[1]Sensei (先生), from the Japanese from sen (先)‘previous’+ sei (生)‘birth’, is an honorific term commonly used for teachers, professors, instructors, physicians, lawyers, and writers, etc.

[2]Usankusai (胡散臭い, lit. “suspicious-smelling”) is a less common way to say ayashii (怪しい) and means “shady, fishy, dubious, suspicious”.


The first installment/chapter of A Woman's Hand can be found here.

A Woman's Hand and other works are available in e-book form and paperback at Amazon.

50

Though it wasn’t for ever—Kei and you would remain “friends”, as they say—but, at the time it felt finalenough and you fell into a deep blue funk.

At least I was feeling something. 

Better to feel depressed than to feel nothing at all, Peadar?

Yeah. After the initial depression waned, I was overcome by an emotional paralysis. It lasted right through to the end of summer and I couldn’t shake it no matter what I did. 

Or “whom”?

As you well know, my default nostrum in those days was often sought between the legs of a woman. So, naturally I called Xiuying up . . .

Your “default” girlfriend.

. . . and arranged to meet. I took Xiuying to the very same “ethnic” restaurant I had taken Kei to . . .

To exorcise the place of unpleasant memories.

. . . and the two of us talked about life and our dreams and what have you. And several drinks later, we went back to my place and rolled about the futon until the wee hours.

And as you lay naked and utterly drained next to her, she made a suggestion, which, considering that your on-again-off-again affair had lasted over three years, should not have been unexpected:

 

 

 

“Peadar?” 

“Hmm?”

“Why don’t we get married?”

“What?”

“Let’s get married.”

I’d like to ask Xiuying how you say, “Out of the frying pan, into the fire” in Chinese, but I just lie there and sigh.

“Don’t you want to marry me?”

“I wish I had married you.”

 

 

 

Did you really?

If the choice had been one of marrying Xiuying or marrying Haruka, then yes, I would have chosen Xiuying.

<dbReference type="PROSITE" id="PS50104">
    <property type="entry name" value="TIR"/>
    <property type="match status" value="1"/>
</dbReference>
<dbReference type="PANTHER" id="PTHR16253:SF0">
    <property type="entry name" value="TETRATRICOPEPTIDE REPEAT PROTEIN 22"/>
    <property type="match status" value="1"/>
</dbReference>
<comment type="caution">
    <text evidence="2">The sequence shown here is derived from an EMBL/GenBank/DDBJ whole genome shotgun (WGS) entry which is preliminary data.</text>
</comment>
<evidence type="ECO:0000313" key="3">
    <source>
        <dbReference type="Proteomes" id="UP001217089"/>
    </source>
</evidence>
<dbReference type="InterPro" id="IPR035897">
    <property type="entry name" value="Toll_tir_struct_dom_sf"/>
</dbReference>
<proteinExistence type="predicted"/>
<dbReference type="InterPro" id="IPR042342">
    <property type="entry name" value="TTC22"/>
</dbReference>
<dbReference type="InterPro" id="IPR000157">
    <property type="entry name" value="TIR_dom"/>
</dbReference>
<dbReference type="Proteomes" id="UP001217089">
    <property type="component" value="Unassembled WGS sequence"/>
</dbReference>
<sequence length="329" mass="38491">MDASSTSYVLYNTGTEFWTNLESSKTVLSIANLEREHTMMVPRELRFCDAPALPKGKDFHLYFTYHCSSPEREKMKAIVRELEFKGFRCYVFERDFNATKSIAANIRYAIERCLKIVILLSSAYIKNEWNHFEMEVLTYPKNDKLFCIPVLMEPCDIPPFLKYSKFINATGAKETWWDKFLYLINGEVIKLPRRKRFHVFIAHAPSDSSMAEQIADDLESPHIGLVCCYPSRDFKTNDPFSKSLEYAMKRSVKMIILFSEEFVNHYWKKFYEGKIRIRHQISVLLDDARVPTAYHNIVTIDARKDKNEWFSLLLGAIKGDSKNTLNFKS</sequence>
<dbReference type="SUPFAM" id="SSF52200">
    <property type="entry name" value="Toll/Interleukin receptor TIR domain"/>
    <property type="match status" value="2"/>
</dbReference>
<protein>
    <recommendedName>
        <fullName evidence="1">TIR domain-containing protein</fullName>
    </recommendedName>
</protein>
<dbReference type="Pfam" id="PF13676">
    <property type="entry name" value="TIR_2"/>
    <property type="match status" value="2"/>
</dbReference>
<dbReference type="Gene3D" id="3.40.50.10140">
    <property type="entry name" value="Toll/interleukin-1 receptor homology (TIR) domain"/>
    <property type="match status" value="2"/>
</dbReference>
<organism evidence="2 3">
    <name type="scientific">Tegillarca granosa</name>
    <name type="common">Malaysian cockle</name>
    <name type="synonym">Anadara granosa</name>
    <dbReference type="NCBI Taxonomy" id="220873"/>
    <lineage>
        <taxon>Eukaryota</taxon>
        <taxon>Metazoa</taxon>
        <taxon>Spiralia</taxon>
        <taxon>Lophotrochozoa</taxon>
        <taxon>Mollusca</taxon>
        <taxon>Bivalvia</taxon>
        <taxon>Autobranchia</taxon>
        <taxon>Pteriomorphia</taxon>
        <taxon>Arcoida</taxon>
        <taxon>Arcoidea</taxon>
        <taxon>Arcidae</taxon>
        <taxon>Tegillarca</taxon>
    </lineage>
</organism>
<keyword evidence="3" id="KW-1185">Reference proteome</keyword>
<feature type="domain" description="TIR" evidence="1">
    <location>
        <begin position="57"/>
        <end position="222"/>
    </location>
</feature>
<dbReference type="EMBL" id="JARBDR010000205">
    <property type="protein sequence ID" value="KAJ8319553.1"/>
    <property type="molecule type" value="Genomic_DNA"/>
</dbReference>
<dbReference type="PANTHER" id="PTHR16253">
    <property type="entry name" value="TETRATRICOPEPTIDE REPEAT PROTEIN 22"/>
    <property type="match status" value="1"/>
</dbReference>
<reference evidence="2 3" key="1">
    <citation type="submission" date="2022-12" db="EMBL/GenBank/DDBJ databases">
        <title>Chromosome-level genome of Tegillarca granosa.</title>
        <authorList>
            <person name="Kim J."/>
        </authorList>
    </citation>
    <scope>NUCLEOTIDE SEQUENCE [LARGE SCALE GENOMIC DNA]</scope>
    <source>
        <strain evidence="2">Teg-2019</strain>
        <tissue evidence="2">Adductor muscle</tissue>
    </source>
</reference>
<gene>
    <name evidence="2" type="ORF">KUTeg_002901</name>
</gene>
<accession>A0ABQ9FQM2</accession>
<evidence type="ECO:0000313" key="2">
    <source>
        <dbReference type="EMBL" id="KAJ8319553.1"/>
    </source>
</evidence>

But that wasn’t the choice then, and that wasn’t what Xiuying was asking you now.

No, it wasn’t. But, if I had told her the truth—that the very last thing in the world I wanted to do was to marry another person now or ever—why, Xiuyingwould have left me right then and there.

 

 

 

“I want to have your children!” she exclaims.

It’s not an entirely repulsive idea, so I say, “I’d like you to have them, too.”

“I want you to come inside me.”

I want to come inside you.”

“Make love to me.”

“I will, but let me rest a bit first.”

“Make love to me now.” She grabs my flaccid cock and starts shaking it. “Hey, Paddy! Wake up! Xǐng lái, Paddy!Xǐng lái!”

 

 

 

And did you?

Did I what?

Do what she asked.

No, I ended up dozing off. And, as luck would have it, the two of us overslept the following morning. Didn’t even have time for a quickie, thank God.

Ever wonder what would have happened if you had done it with Xiuying that morning?

I dread to know.

You would be the father of rather bright, but somewhat funny-looking half-Chinese boy today. You’d also be barreling your way towards a second messy divorce.


The first installment/chapter of A Woman's Hand can be found here.

A Woman's Hand and other works are available in e-book form and paperback at Amazon.

49

Then one evening in the middle of May, Kei called to say that she was in the neighborhood and wanted to see you:

 

 

I tell Kei to come on up, but she insists on meeting outside.

Leaving my apartment, I clomp down the stairs and find her waiting for me at the entrance of the building.

She is in a colorful skirt with a light-blue floral pattern and a faded jean jacket, soft brown curls falling upon denim shoulders. A smile appears on her pretty face.

“Been a long time, hasn’t it,” I say.

“It has,” she replies with that coquettish smile of hers.

It’s hard to believe Kei and I haven’t so much as texted one another in almost two months. I tug gently on the collar of her jean jacket. If only I could pull her into my arms and give her seven weeks’ worth of kisses.

 

 

Why didn’t you?

Well, for one, the Japanese aren’t what you would call touchy-feely, and, two, I could sense from the way she, . . . 

Recoiled?

The way she drew back ever so slightly when I reached for the collar of her jacket . . .